Friday, June 22, 2012

An 1809 Illinois Anti-Gaming Law

An Act to prevent unlawful gaming.  Adopted from the Virginia Code. 

Be it enacted by the Governor and Judges of the Illinois Territory, and it is hereby enacted by the authority of the same: 
Sec. 1.  That all promises, agreements, notes, bills, bonds, or other contracts, judgments, mortages, or other securities or conveyances whatsoever, made, given, granted, drawn or entered into or executed by any person or persons whatsoever, after passing this act, where the whole, or any part, of the consideration of such promise, agreement, conveyances or securities shall be for money or other valuable thing whatsoever, won, laid or betted at cards, dice, tables, tennis, bowles or any other game or games whatsoever, or at any horse race, cock fighting, or any other sport or pastime, or on any wager whatsoever, or for the reimbursing or repaying any money, knowingly lent or advanced at the time and place of such play, horse racing, cock fighting, or other sport or pastime, to any person or persons so gaming, betting, or waging, or that shall at such time and place, so play, bet or wager, shall be utterly void and of none effect, to all intents and purposes whatsoever; any law, custom or usage to the contrary thereof in anywise notwithstanding.
-Illinois in the Eighteenth Century: A Report on the Documents in Belleville, Ill., Illustrating the early history of the State

The above comes from a report by Clarence Alvord and appears in the Bulletin of the Illinois State Historical Library, Volume 1, Number 1, and raises a lot of questions.

The earliest reference to ball-playing in Illinois, if memory serves, is an 1818 reference to trap-ball and cricket that was being played in the English Prairie area.  While we've yet to find any references early then that, my thinking has always been that ball-playing came to the region with the first French or Anglo-American settlers.  We know that there was ball-playing going on in St. Louis in the late 18th century and I tend to think that the same was going on in Kaskaskia and the other French communities on the east bank of the Mississippi.  We also know that as new communities were springing up in central Illinois, the people who settled that area were playing what they referred to as town ball.  So it seems logical to me that the Anglo-Americans who settled southern Illinois in the first two decades of the 19th century, between the establishments of the French towns in southwestern Illinois and the Anglo-American towns in central Illinois, would also have been playing ball, in some form.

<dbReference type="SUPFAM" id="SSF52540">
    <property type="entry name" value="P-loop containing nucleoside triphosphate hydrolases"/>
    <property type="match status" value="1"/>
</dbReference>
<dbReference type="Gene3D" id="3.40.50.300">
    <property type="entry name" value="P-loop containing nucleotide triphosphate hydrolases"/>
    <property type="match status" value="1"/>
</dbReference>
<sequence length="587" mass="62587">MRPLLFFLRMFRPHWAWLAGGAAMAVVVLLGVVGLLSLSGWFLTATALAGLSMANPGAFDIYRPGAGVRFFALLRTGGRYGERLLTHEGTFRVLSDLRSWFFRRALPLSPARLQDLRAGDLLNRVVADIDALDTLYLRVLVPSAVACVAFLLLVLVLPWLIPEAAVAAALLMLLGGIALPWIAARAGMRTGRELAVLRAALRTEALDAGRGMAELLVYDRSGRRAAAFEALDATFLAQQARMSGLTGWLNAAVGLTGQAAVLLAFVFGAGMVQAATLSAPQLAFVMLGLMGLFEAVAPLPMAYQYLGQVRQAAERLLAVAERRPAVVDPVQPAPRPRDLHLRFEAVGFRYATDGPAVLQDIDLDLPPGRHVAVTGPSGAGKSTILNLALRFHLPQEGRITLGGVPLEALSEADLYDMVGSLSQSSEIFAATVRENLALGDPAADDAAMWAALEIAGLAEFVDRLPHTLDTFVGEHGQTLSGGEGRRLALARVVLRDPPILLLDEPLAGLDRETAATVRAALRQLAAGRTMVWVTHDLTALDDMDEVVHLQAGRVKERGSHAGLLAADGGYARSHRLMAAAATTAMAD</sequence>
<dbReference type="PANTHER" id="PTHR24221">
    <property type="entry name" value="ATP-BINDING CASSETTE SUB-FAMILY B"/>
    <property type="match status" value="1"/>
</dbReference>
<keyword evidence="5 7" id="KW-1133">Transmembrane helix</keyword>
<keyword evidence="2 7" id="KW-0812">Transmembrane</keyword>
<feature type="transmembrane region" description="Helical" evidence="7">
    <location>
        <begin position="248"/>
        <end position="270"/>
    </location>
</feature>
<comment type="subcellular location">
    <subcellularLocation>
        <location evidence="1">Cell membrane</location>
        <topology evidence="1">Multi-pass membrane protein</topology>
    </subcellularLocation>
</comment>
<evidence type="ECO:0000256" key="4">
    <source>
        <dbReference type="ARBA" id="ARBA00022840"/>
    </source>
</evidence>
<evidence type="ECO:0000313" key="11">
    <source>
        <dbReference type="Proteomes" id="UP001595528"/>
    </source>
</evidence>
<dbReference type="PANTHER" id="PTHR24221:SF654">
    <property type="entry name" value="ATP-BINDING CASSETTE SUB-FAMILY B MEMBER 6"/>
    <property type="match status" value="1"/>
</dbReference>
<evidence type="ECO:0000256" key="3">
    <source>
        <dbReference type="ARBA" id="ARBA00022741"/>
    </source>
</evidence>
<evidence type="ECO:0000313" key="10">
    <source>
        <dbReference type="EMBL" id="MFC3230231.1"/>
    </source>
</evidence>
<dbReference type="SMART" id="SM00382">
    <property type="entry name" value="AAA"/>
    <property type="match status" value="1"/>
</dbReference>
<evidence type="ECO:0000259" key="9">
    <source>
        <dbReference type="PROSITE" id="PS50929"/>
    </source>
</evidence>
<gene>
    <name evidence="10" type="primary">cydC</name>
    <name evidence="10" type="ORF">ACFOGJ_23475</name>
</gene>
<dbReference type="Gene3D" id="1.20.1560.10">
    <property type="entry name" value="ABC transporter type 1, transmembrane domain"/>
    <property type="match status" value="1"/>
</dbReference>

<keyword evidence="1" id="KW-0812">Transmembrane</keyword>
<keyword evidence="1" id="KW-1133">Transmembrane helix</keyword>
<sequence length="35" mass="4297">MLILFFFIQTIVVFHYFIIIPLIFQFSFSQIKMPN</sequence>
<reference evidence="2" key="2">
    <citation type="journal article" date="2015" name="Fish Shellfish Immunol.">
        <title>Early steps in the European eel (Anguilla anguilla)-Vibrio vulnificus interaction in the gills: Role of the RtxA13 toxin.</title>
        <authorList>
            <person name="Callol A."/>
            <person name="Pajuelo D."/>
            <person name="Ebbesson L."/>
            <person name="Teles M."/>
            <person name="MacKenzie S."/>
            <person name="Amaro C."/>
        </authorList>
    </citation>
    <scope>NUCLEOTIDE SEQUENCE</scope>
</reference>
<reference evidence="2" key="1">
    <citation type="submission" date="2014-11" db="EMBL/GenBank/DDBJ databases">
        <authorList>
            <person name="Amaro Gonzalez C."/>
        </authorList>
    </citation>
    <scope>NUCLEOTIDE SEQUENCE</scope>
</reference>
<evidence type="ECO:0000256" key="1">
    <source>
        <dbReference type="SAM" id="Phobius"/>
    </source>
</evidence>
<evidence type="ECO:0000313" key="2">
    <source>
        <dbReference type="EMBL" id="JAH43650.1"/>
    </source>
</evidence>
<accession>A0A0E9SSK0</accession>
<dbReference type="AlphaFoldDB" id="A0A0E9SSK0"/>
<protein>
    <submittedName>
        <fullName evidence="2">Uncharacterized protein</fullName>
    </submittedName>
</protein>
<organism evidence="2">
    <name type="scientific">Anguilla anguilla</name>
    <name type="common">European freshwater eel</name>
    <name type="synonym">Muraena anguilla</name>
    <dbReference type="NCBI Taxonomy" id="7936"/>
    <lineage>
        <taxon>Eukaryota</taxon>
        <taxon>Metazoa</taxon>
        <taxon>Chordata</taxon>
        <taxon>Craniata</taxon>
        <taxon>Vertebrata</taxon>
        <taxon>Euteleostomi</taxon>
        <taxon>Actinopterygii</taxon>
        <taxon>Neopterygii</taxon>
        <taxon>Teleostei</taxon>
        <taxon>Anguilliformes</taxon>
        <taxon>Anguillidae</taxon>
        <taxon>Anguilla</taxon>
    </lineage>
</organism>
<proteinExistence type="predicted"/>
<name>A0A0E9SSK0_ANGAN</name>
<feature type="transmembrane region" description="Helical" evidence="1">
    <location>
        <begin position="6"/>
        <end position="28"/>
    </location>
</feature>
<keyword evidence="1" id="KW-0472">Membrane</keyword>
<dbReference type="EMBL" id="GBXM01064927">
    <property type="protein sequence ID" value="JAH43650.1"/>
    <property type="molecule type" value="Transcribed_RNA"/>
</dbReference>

I think that this law, established in 1809, supports that idea to a certain extent.  Now it has been well established that the favorite pastime of the settlers of the area during the 18th and early 19th century was card-playing and horse racing and this law was most likely intended to curb gambling on those activities.  But we do have an interesting reference from 1795 that described ball-playing, south of the Ohio river, as being a "common diversion."  And the folks that settled southern Illinois in the first two decades of the 19th century came from Kentucky, Tennessee and western Virginia, which is most likely the area the source was describing.  Therefore, I'm thinking that the portion of the law that mentioned "any other sport or pastime" could very well pertain to bat and ball games.

While it should be noted that it's possible that the law was adopted, verbatim, from a previous Virginia law, the references to tennis and bowles are very interesting.  Given the influence of French culture in the area, it is quite likely that they did play a form of boules, a game which had been played in France since, at least, the 16th century.  It's entirely possible that jeu de boules could have been introduced into the Pays des Illinois at the beginning of the 18th century and was one of first ball-games played in the area.  Also, I would guess that tennis could be a reference to variants of jeu de paume, although I find it difficult to imagine 18th century settlers playing court tennis.  But if we assume that the French and Anglo-American settlers were playing variants of boules and tennis in Illinois in 1809 then this law would be the earliest reference to ball-playing in Illinois and the St. Louis region that we have and, therefore, is extremely significant.

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